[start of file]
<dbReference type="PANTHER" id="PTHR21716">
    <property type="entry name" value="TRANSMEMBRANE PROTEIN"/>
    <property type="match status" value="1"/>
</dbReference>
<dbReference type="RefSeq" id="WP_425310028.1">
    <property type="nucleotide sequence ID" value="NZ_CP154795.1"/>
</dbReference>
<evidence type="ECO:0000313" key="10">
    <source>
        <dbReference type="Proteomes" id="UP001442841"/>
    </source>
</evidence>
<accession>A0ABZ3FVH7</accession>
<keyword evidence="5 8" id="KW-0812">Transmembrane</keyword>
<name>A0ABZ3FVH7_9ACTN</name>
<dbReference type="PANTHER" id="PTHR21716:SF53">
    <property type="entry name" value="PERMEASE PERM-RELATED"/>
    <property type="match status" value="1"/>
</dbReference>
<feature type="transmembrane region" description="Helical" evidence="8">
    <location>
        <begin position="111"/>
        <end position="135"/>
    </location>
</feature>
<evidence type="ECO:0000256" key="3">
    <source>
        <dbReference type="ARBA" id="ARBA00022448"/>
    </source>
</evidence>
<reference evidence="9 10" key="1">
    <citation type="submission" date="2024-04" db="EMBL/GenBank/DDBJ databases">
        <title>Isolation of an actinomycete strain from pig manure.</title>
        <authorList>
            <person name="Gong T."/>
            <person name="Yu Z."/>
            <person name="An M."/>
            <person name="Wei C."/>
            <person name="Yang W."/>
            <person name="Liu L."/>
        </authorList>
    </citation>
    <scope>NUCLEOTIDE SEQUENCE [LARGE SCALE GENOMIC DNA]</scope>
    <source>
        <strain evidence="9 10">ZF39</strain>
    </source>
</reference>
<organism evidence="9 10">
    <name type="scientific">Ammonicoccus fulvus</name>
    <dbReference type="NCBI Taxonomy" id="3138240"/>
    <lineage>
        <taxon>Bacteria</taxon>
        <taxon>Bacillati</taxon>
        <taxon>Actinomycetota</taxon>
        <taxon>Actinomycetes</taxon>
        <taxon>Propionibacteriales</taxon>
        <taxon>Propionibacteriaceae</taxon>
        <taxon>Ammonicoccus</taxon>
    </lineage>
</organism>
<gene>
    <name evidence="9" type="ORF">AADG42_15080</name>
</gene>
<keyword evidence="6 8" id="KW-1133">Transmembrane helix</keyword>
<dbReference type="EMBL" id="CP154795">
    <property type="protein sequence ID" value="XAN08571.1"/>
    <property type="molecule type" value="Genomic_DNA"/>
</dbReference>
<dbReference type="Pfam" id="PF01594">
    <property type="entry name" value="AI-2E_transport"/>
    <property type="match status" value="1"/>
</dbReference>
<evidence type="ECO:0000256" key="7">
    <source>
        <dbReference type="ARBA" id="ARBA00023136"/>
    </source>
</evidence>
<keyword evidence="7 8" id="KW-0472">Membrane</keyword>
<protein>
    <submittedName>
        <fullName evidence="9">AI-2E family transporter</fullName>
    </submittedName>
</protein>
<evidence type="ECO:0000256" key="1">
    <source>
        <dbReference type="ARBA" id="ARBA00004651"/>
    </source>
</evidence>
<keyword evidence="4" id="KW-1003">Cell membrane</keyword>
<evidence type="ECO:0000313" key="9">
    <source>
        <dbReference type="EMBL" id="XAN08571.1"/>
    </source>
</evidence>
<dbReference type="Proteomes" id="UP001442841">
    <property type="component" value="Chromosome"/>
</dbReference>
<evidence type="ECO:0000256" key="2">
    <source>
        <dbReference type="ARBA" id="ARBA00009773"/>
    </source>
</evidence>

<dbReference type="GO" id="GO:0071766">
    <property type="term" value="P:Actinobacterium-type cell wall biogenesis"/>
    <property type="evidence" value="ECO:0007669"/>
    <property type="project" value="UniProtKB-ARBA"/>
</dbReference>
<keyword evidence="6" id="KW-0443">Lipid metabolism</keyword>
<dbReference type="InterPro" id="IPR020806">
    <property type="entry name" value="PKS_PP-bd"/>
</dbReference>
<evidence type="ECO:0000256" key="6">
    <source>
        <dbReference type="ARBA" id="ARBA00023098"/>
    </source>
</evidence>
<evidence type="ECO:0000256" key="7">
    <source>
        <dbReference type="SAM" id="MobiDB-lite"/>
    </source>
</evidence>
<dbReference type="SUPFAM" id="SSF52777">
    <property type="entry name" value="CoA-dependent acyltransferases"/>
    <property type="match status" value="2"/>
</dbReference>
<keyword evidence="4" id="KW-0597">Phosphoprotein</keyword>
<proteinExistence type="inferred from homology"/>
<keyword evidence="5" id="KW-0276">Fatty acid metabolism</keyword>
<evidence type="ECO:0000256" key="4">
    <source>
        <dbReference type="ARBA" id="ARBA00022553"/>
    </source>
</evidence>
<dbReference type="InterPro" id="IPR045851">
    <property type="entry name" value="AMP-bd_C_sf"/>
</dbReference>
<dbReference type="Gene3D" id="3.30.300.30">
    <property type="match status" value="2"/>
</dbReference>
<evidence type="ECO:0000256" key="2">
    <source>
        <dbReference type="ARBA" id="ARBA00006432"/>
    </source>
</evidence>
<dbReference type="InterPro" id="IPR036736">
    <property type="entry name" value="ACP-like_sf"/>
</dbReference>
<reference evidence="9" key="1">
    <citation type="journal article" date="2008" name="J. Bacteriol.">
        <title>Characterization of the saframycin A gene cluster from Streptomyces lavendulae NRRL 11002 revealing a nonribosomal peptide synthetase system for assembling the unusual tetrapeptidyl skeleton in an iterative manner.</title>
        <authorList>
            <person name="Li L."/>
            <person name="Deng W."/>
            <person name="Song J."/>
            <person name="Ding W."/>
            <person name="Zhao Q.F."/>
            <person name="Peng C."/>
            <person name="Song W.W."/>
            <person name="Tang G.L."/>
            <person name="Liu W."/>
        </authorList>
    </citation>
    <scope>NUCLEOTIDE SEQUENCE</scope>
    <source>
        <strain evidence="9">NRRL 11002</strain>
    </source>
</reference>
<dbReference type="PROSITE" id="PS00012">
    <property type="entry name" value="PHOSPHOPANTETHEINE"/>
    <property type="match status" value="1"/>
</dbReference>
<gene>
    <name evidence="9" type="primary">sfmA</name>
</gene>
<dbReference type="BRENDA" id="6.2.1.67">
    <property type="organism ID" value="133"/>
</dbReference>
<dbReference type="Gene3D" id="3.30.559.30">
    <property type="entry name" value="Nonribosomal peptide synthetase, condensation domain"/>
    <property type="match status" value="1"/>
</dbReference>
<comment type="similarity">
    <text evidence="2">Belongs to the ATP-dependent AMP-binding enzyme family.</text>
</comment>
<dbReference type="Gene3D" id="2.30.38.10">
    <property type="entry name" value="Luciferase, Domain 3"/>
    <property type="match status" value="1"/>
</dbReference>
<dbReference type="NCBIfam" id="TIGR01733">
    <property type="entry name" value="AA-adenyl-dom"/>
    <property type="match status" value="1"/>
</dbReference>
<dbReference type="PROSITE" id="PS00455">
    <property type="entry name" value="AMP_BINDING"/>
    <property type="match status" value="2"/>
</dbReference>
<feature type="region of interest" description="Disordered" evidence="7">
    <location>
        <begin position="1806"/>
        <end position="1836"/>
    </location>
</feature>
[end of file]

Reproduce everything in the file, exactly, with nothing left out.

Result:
<dbReference type="PANTHER" id="PTHR21716">
    <property type="entry name" value="TRANSMEMBRANE PROTEIN"/>
    <property type="match status" value="1"/>
</dbReference>
<dbReference type="RefSeq" id="WP_425310028.1">
    <property type="nucleotide sequence ID" value="NZ_CP154795.1"/>
</dbReference>
<evidence type="ECO:0000313" key="10">
    <source>
        <dbReference type="Proteomes" id="UP001442841"/>
    </source>
</evidence>
<accession>A0ABZ3FVH7</accession>
<keyword evidence="5 8" id="KW-0812">Transmembrane</keyword>
<name>A0ABZ3FVH7_9ACTN</name>
<dbReference type="PANTHER" id="PTHR21716:SF53">
    <property type="entry name" value="PERMEASE PERM-RELATED"/>
    <property type="match status" value="1"/>
</dbReference>
<feature type="transmembrane region" description="Helical" evidence="8">
    <location>
        <begin position="111"/>
        <end position="135"/>
    </location>
</feature>
<evidence type="ECO:0000256" key="3">
    <source>
        <dbReference type="ARBA" id="ARBA00022448"/>
    </source>
</evidence>
<reference evidence="9 10" key="1">
    <citation type="submission" date="2024-04" db="EMBL/GenBank/DDBJ databases">
        <title>Isolation of an actinomycete strain from pig manure.</title>
        <authorList>
            <person name="Gong T."/>
            <person name="Yu Z."/>
            <person name="An M."/>
            <person name="Wei C."/>
            <person name="Yang W."/>
            <person name="Liu L."/>
        </authorList>
    </citation>
    <scope>NUCLEOTIDE SEQUENCE [LARGE SCALE GENOMIC DNA]</scope>
    <source>
        <strain evidence="9 10">ZF39</strain>
    </source>
</reference>
<organism evidence="9 10">
    <name type="scientific">Ammonicoccus fulvus</name>
    <dbReference type="NCBI Taxonomy" id="3138240"/>
    <lineage>
        <taxon>Bacteria</taxon>
        <taxon>Bacillati</taxon>
        <taxon>Actinomycetota</taxon>
        <taxon>Actinomycetes</taxon>
        <taxon>Propionibacteriales</taxon>
        <taxon>Propionibacteriaceae</taxon>
        <taxon>Ammonicoccus</taxon>
    </lineage>
</organism>
<gene>
    <name evidence="9" type="ORF">AADG42_15080</name>
</gene>
<keyword evidence="6 8" id="KW-1133">Transmembrane helix</keyword>
<dbReference type="EMBL" id="CP154795">
    <property type="protein sequence ID" value="XAN08571.1"/>
    <property type="molecule type" value="Genomic_DNA"/>
</dbReference>
<dbReference type="Pfam" id="PF01594">
    <property type="entry name" value="AI-2E_transport"/>
    <property type="match status" value="1"/>
</dbReference>
<evidence type="ECO:0000256" key="7">
    <source>
        <dbReference type="ARBA" id="ARBA00023136"/>
    </source>
</evidence>
<keyword evidence="7 8" id="KW-0472">Membrane</keyword>
<protein>
    <submittedName>
        <fullName evidence="9">AI-2E family transporter</fullName>
    </submittedName>
</protein>
<evidence type="ECO:0000256" key="1">
    <source>
        <dbReference type="ARBA" id="ARBA00004651"/>
    </source>
</evidence>
<keyword evidence="4" id="KW-1003">Cell membrane</keyword>
<evidence type="ECO:0000313" key="9">
    <source>
        <dbReference type="EMBL" id="XAN08571.1"/>
    </source>
</evidence>
<dbReference type="Proteomes" id="UP001442841">
    <property type="component" value="Chromosome"/>
</dbReference>
<evidence type="ECO:0000256" key="2">
    <source>
        <dbReference type="ARBA" id="ARBA00009773"/>
    </source>
</evidence>

<dbReference type="GO" id="GO:0071766">
    <property type="term" value="P:Actinobacterium-type cell wall biogenesis"/>
    <property type="evidence" value="ECO:0007669"/>
    <property type="project" value="UniProtKB-ARBA"/>
</dbReference>
<keyword evidence="6" id="KW-0443">Lipid metabolism</keyword>
<dbReference type="InterPro" id="IPR020806">
    <property type="entry name" value="PKS_PP-bd"/>
</dbReference>
<evidence type="ECO:0000256" key="6">
    <source>
        <dbReference type="ARBA" id="ARBA00023098"/>
    </source>
</evidence>
<evidence type="ECO:0000256" key="7">
    <source>
        <dbReference type="SAM" id="MobiDB-lite"/>
    </source>
</evidence>
<dbReference type="SUPFAM" id="SSF52777">
    <property type="entry name" value="CoA-dependent acyltransferases"/>
    <property type="match status" value="2"/>
</dbReference>
<keyword evidence="4" id="KW-0597">Phosphoprotein</keyword>
<proteinExistence type="inferred from homology"/>
<keyword evidence="5" id="KW-0276">Fatty acid metabolism</keyword>
<evidence type="ECO:0000256" key="4">
    <source>
        <dbReference type="ARBA" id="ARBA00022553"/>
    </source>
</evidence>
<dbReference type="InterPro" id="IPR045851">
    <property type="entry name" value="AMP-bd_C_sf"/>
</dbReference>
<dbReference type="Gene3D" id="3.30.300.30">
    <property type="match status" value="2"/>
</dbReference>
<evidence type="ECO:0000256" key="2">
    <source>
        <dbReference type="ARBA" id="ARBA00006432"/>
    </source>
</evidence>
<dbReference type="InterPro" id="IPR036736">
    <property type="entry name" value="ACP-like_sf"/>
</dbReference>
<reference evidence="9" key="1">
    <citation type="journal article" date="2008" name="J. Bacteriol.">
        <title>Characterization of the saframycin A gene cluster from Streptomyces lavendulae NRRL 11002 revealing a nonribosomal peptide synthetase system for assembling the unusual tetrapeptidyl skeleton in an iterative manner.</title>
        <authorList>
            <person name="Li L."/>
            <person name="Deng W."/>
            <person name="Song J."/>
            <person name="Ding W."/>
            <person name="Zhao Q.F."/>
            <person name="Peng C."/>
            <person name="Song W.W."/>
            <person name="Tang G.L."/>
            <person name="Liu W."/>
        </authorList>
    </citation>
    <scope>NUCLEOTIDE SEQUENCE</scope>
    <source>
        <strain evidence="9">NRRL 11002</strain>
    </source>
</reference>
<dbReference type="PROSITE" id="PS00012">
    <property type="entry name" value="PHOSPHOPANTETHEINE"/>
    <property type="match status" value="1"/>
</dbReference>
<gene>
    <name evidence="9" type="primary">sfmA</name>
</gene>
<dbReference type="BRENDA" id="6.2.1.67">
    <property type="organism ID" value="133"/>
</dbReference>
<dbReference type="Gene3D" id="3.30.559.30">
    <property type="entry name" value="Nonribosomal peptide synthetase, condensation domain"/>
    <property type="match status" value="1"/>
</dbReference>
<comment type="similarity">
    <text evidence="2">Belongs to the ATP-dependent AMP-binding enzyme family.</text>
</comment>
<dbReference type="Gene3D" id="2.30.38.10">
    <property type="entry name" value="Luciferase, Domain 3"/>
    <property type="match status" value="1"/>
</dbReference>
<dbReference type="NCBIfam" id="TIGR01733">
    <property type="entry name" value="AA-adenyl-dom"/>
    <property type="match status" value="1"/>
</dbReference>
<dbReference type="PROSITE" id="PS00455">
    <property type="entry name" value="AMP_BINDING"/>
    <property type="match status" value="2"/>
</dbReference>
<feature type="region of interest" description="Disordered" evidence="7">
    <location>
        <begin position="1806"/>
        <end position="1836"/>
    </location>
</feature>